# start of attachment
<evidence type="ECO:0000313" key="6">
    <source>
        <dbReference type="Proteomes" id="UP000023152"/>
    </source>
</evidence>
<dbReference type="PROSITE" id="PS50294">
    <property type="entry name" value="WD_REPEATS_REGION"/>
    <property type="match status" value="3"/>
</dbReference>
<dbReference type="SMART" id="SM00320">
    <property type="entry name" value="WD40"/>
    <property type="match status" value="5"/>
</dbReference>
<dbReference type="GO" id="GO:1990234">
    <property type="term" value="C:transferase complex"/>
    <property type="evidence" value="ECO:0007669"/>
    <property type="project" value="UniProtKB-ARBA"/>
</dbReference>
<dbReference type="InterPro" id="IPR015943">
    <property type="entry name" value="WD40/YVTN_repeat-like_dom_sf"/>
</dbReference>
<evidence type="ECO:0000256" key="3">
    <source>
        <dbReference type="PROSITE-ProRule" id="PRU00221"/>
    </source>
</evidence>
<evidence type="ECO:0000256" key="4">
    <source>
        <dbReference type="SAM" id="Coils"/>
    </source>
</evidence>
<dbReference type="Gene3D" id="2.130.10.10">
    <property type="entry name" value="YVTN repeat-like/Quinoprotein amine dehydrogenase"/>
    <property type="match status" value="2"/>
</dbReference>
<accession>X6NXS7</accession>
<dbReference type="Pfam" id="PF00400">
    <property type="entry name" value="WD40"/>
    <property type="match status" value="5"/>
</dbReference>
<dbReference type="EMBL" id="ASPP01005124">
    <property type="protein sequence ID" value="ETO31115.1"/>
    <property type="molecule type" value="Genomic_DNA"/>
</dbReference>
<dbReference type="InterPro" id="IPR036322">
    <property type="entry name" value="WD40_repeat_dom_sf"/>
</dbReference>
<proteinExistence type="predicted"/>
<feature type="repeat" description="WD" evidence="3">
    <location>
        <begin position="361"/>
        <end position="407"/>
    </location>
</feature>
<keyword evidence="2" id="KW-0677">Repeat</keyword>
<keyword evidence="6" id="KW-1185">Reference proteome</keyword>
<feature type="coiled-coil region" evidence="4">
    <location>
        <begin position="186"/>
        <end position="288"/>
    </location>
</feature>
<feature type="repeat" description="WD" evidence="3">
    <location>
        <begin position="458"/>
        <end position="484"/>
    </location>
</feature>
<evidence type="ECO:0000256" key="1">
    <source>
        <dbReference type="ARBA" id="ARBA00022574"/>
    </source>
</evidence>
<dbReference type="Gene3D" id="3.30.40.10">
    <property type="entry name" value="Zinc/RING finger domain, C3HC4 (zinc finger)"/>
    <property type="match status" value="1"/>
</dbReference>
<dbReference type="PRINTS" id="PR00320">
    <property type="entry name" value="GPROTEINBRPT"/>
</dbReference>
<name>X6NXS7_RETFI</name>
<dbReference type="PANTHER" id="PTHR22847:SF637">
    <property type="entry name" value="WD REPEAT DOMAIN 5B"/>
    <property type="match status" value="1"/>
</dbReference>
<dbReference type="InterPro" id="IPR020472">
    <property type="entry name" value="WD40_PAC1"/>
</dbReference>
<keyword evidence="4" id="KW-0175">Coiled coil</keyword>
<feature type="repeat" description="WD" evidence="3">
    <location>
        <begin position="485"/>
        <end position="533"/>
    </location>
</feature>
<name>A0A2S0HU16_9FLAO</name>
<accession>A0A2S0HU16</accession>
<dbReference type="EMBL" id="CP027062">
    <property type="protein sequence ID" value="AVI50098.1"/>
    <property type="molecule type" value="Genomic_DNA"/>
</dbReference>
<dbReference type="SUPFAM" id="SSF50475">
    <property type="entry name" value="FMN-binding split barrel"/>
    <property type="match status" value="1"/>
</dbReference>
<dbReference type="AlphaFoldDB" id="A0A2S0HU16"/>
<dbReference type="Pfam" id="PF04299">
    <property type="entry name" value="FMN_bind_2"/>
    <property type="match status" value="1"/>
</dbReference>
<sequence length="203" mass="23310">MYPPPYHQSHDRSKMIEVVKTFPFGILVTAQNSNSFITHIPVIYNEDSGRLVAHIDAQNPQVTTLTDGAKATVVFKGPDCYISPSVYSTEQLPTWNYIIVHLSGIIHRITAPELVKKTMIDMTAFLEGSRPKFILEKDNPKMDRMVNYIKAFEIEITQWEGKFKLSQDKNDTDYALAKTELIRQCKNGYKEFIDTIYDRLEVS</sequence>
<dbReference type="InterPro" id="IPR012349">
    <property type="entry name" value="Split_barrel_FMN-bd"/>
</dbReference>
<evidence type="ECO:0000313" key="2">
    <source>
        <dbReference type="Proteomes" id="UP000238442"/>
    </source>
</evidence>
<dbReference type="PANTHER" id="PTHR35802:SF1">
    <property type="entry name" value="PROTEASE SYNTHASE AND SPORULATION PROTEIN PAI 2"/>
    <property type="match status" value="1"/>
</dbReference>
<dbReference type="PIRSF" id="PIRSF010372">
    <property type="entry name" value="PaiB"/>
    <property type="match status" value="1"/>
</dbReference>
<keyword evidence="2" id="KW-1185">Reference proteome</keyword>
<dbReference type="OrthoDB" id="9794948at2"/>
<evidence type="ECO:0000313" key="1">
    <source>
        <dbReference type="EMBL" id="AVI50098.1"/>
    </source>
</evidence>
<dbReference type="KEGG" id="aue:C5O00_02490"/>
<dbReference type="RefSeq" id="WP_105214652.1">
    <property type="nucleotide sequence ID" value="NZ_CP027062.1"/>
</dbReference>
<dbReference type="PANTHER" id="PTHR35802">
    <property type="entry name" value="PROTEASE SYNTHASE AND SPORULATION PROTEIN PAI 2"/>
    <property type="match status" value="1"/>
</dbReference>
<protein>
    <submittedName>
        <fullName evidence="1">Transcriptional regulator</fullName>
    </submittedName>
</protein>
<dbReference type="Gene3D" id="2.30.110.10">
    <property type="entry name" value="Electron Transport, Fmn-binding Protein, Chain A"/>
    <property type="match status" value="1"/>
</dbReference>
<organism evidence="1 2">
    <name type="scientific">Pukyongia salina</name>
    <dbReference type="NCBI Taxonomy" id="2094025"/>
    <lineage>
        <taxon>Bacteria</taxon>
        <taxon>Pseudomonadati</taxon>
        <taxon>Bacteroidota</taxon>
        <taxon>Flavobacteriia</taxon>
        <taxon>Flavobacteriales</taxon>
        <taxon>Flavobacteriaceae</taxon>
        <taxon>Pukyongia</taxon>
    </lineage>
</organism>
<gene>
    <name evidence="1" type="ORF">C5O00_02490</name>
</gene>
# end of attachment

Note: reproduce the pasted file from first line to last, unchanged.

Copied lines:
<evidence type="ECO:0000313" key="6">
    <source>
        <dbReference type="Proteomes" id="UP000023152"/>
    </source>
</evidence>
<dbReference type="PROSITE" id="PS50294">
    <property type="entry name" value="WD_REPEATS_REGION"/>
    <property type="match status" value="3"/>
</dbReference>
<dbReference type="SMART" id="SM00320">
    <property type="entry name" value="WD40"/>
    <property type="match status" value="5"/>
</dbReference>
<dbReference type="GO" id="GO:1990234">
    <property type="term" value="C:transferase complex"/>
    <property type="evidence" value="ECO:0007669"/>
    <property type="project" value="UniProtKB-ARBA"/>
</dbReference>
<dbReference type="InterPro" id="IPR015943">
    <property type="entry name" value="WD40/YVTN_repeat-like_dom_sf"/>
</dbReference>
<evidence type="ECO:0000256" key="3">
    <source>
        <dbReference type="PROSITE-ProRule" id="PRU00221"/>
    </source>
</evidence>
<evidence type="ECO:0000256" key="4">
    <source>
        <dbReference type="SAM" id="Coils"/>
    </source>
</evidence>
<dbReference type="Gene3D" id="2.130.10.10">
    <property type="entry name" value="YVTN repeat-like/Quinoprotein amine dehydrogenase"/>
    <property type="match status" value="2"/>
</dbReference>
<accession>X6NXS7</accession>
<dbReference type="Pfam" id="PF00400">
    <property type="entry name" value="WD40"/>
    <property type="match status" value="5"/>
</dbReference>
<dbReference type="EMBL" id="ASPP01005124">
    <property type="protein sequence ID" value="ETO31115.1"/>
    <property type="molecule type" value="Genomic_DNA"/>
</dbReference>
<dbReference type="InterPro" id="IPR036322">
    <property type="entry name" value="WD40_repeat_dom_sf"/>
</dbReference>
<proteinExistence type="predicted"/>
<feature type="repeat" description="WD" evidence="3">
    <location>
        <begin position="361"/>
        <end position="407"/>
    </location>
</feature>
<keyword evidence="2" id="KW-0677">Repeat</keyword>
<keyword evidence="6" id="KW-1185">Reference proteome</keyword>
<feature type="coiled-coil region" evidence="4">
    <location>
        <begin position="186"/>
        <end position="288"/>
    </location>
</feature>
<feature type="repeat" description="WD" evidence="3">
    <location>
        <begin position="458"/>
        <end position="484"/>
    </location>
</feature>
<evidence type="ECO:0000256" key="1">
    <source>
        <dbReference type="ARBA" id="ARBA00022574"/>
    </source>
</evidence>
<dbReference type="Gene3D" id="3.30.40.10">
    <property type="entry name" value="Zinc/RING finger domain, C3HC4 (zinc finger)"/>
    <property type="match status" value="1"/>
</dbReference>
<dbReference type="PRINTS" id="PR00320">
    <property type="entry name" value="GPROTEINBRPT"/>
</dbReference>
<name>X6NXS7_RETFI</name>
<dbReference type="PANTHER" id="PTHR22847:SF637">
    <property type="entry name" value="WD REPEAT DOMAIN 5B"/>
    <property type="match status" value="1"/>
</dbReference>
<dbReference type="InterPro" id="IPR020472">
    <property type="entry name" value="WD40_PAC1"/>
</dbReference>
<keyword evidence="4" id="KW-0175">Coiled coil</keyword>
<feature type="repeat" description="WD" evidence="3">
    <location>
        <begin position="485"/>
        <end position="533"/>
    </location>
</feature>
<name>A0A2S0HU16_9FLAO</name>
<accession>A0A2S0HU16</accession>
<dbReference type="EMBL" id="CP027062">
    <property type="protein sequence ID" value="AVI50098.1"/>
    <property type="molecule type" value="Genomic_DNA"/>
</dbReference>
<dbReference type="SUPFAM" id="SSF50475">
    <property type="entry name" value="FMN-binding split barrel"/>
    <property type="match status" value="1"/>
</dbReference>
<dbReference type="AlphaFoldDB" id="A0A2S0HU16"/>
<dbReference type="Pfam" id="PF04299">
    <property type="entry name" value="FMN_bind_2"/>
    <property type="match status" value="1"/>
</dbReference>
<sequence length="203" mass="23310">MYPPPYHQSHDRSKMIEVVKTFPFGILVTAQNSNSFITHIPVIYNEDSGRLVAHIDAQNPQVTTLTDGAKATVVFKGPDCYISPSVYSTEQLPTWNYIIVHLSGIIHRITAPELVKKTMIDMTAFLEGSRPKFILEKDNPKMDRMVNYIKAFEIEITQWEGKFKLSQDKNDTDYALAKTELIRQCKNGYKEFIDTIYDRLEVS</sequence>
<dbReference type="InterPro" id="IPR012349">
    <property type="entry name" value="Split_barrel_FMN-bd"/>
</dbReference>
<evidence type="ECO:0000313" key="2">
    <source>
        <dbReference type="Proteomes" id="UP000238442"/>
    </source>
</evidence>
<dbReference type="PANTHER" id="PTHR35802:SF1">
    <property type="entry name" value="PROTEASE SYNTHASE AND SPORULATION PROTEIN PAI 2"/>
    <property type="match status" value="1"/>
</dbReference>
<dbReference type="PIRSF" id="PIRSF010372">
    <property type="entry name" value="PaiB"/>
    <property type="match status" value="1"/>
</dbReference>
<keyword evidence="2" id="KW-1185">Reference proteome</keyword>
<dbReference type="OrthoDB" id="9794948at2"/>
<evidence type="ECO:0000313" key="1">
    <source>
        <dbReference type="EMBL" id="AVI50098.1"/>
    </source>
</evidence>
<dbReference type="KEGG" id="aue:C5O00_02490"/>
<dbReference type="RefSeq" id="WP_105214652.1">
    <property type="nucleotide sequence ID" value="NZ_CP027062.1"/>
</dbReference>
<dbReference type="PANTHER" id="PTHR35802">
    <property type="entry name" value="PROTEASE SYNTHASE AND SPORULATION PROTEIN PAI 2"/>
    <property type="match status" value="1"/>
</dbReference>
<protein>
    <submittedName>
        <fullName evidence="1">Transcriptional regulator</fullName>
    </submittedName>
</protein>
<dbReference type="Gene3D" id="2.30.110.10">
    <property type="entry name" value="Electron Transport, Fmn-binding Protein, Chain A"/>
    <property type="match status" value="1"/>
</dbReference>
<organism evidence="1 2">
    <name type="scientific">Pukyongia salina</name>
    <dbReference type="NCBI Taxonomy" id="2094025"/>
    <lineage>
        <taxon>Bacteria</taxon>
        <taxon>Pseudomonadati</taxon>
        <taxon>Bacteroidota</taxon>
        <taxon>Flavobacteriia</taxon>
        <taxon>Flavobacteriales</taxon>
        <taxon>Flavobacteriaceae</taxon>
        <taxon>Pukyongia</taxon>
    </lineage>
</organism>
<gene>
    <name evidence="1" type="ORF">C5O00_02490</name>
</gene>